C-reactive protein (CRP) levels and the erythrocyte sedimentation rate (ESR) are widely used tests of inflammation that sometimes show opposite results. We performed a retrospective cohort study to clarify the frequency and causes of CRP/ESR discordance in adults. Between January and December of 2011, the laboratories of Texas Health Presbyterian Hospital performed 2150 paired CRP/ESR measurements in 1753 patients, 1731 of whom were nonpregnant adults aged ≥ 18 years. Initial CRP and ESR results for each patient were divided into quartiles. CRP/ESR discordance, predefined as results differing by 2 or 3 quartiles, occurred in 212 patients (12%), 105 of whom had high CRP/low ESR discordance (6%) and 107 of whom had high ESR/low CRP discordance (6%). The 212 patients in the CRP/ESR-discordant group (128 women and 84 men) were subdivided into 1 of 6 diagnostic categories, and the causes of discordances were compared. The high CRP/low ESR-discordant group had more patients with infections than the high ESR/low CRP-discordant group (P = 0.001), particularly infections in the urinary tract (P = 0.03), gastrointestinal tract (P = 0.001), lungs (P = 0.005), and bloodstream (P = 0.03). However, they had fewer bone and joint infections than the high ESR/low CRP-discordant group (P = 0.001). Connective tissue diseases, such as systemic lupus erythematosus, were less common in the high CRP/low ESR-discordant group than in the high ESR/low CRP-discordant group (P = 0.001). Ischemic strokes or transient ischemic attacks almost invariably occurred in the high ESR/low CRP-discordant group (P = 0.001), whereas myocardial infarction or venous thromboembolism was limited to the high CRP/low ESR-discordant group (P = 0.001). Our findings provide information to physicians who order these 2 tests together and receive discordant results, which occurs in approximately 1 in 8 patients.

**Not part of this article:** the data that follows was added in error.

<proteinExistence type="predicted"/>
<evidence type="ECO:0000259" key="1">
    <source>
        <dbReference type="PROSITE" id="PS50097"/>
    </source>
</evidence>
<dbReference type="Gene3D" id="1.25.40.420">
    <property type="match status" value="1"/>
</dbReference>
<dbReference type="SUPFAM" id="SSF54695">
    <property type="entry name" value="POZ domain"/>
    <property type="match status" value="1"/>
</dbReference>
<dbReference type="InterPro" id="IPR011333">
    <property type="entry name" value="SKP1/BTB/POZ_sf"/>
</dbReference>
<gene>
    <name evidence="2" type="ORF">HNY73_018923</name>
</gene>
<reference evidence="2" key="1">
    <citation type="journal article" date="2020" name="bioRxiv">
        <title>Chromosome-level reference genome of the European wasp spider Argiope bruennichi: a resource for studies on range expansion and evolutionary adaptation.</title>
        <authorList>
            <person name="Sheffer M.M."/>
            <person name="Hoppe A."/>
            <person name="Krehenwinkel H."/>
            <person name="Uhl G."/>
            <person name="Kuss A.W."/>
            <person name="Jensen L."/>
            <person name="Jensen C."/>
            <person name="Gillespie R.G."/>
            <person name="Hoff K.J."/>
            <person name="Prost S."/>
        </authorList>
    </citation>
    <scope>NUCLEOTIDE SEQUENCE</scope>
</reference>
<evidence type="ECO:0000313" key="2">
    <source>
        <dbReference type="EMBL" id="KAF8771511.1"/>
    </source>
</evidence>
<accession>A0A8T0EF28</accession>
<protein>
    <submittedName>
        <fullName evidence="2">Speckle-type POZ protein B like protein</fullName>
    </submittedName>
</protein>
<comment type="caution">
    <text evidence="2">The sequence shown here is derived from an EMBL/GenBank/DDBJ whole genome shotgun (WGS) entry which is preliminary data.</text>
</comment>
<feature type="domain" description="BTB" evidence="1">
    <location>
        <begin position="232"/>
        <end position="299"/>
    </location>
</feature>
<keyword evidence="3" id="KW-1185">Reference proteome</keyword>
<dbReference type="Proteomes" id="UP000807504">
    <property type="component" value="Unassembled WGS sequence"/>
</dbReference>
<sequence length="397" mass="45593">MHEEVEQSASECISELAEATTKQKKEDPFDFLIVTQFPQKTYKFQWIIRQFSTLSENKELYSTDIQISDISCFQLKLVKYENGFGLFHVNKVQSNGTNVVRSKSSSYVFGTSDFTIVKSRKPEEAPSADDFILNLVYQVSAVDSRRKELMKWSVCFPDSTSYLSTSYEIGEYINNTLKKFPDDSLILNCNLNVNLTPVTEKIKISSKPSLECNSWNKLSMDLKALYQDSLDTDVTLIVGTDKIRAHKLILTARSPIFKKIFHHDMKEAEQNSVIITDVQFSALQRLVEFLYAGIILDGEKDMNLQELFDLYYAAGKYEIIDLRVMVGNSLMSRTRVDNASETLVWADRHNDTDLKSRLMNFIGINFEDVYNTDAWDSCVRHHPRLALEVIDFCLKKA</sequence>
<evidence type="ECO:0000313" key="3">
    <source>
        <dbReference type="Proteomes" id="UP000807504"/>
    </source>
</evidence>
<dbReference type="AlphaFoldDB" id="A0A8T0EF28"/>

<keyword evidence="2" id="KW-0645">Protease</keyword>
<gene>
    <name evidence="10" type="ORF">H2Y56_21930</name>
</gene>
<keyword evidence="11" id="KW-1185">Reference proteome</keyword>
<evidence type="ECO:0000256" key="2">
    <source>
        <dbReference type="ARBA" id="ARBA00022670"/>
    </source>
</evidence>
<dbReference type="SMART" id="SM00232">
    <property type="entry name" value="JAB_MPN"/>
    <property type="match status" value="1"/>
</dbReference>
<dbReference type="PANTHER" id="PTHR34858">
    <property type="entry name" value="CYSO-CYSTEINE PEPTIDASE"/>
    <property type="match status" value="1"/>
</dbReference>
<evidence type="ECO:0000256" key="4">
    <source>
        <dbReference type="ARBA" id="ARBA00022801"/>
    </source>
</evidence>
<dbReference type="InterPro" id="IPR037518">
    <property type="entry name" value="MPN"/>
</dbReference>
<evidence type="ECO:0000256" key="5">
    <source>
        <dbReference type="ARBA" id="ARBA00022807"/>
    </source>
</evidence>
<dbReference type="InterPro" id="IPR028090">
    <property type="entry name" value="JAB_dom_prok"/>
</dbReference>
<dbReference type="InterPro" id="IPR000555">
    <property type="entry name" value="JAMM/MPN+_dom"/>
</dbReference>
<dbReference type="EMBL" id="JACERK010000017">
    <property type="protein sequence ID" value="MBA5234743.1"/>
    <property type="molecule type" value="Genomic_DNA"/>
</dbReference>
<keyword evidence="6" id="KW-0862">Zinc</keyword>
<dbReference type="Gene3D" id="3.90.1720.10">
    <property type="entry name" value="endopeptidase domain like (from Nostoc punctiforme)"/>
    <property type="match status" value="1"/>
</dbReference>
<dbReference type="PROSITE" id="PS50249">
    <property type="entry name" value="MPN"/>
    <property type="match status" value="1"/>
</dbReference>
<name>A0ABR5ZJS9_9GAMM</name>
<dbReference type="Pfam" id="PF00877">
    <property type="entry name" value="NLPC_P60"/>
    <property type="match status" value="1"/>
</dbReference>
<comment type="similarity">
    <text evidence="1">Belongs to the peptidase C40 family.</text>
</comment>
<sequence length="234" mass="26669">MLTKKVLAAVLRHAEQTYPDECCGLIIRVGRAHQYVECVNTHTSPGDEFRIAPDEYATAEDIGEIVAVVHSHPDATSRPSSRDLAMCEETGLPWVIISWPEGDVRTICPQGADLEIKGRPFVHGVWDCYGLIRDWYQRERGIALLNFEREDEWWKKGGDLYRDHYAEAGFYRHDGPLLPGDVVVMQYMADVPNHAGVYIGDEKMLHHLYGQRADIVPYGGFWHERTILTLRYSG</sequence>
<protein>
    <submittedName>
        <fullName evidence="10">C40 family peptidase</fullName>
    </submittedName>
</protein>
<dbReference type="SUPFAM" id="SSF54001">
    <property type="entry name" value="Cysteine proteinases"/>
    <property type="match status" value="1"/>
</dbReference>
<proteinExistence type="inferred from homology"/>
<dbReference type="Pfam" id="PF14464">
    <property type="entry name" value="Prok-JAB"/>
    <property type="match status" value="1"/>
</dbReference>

Copyright © 2013 Mosby, Inc. All rights reserved.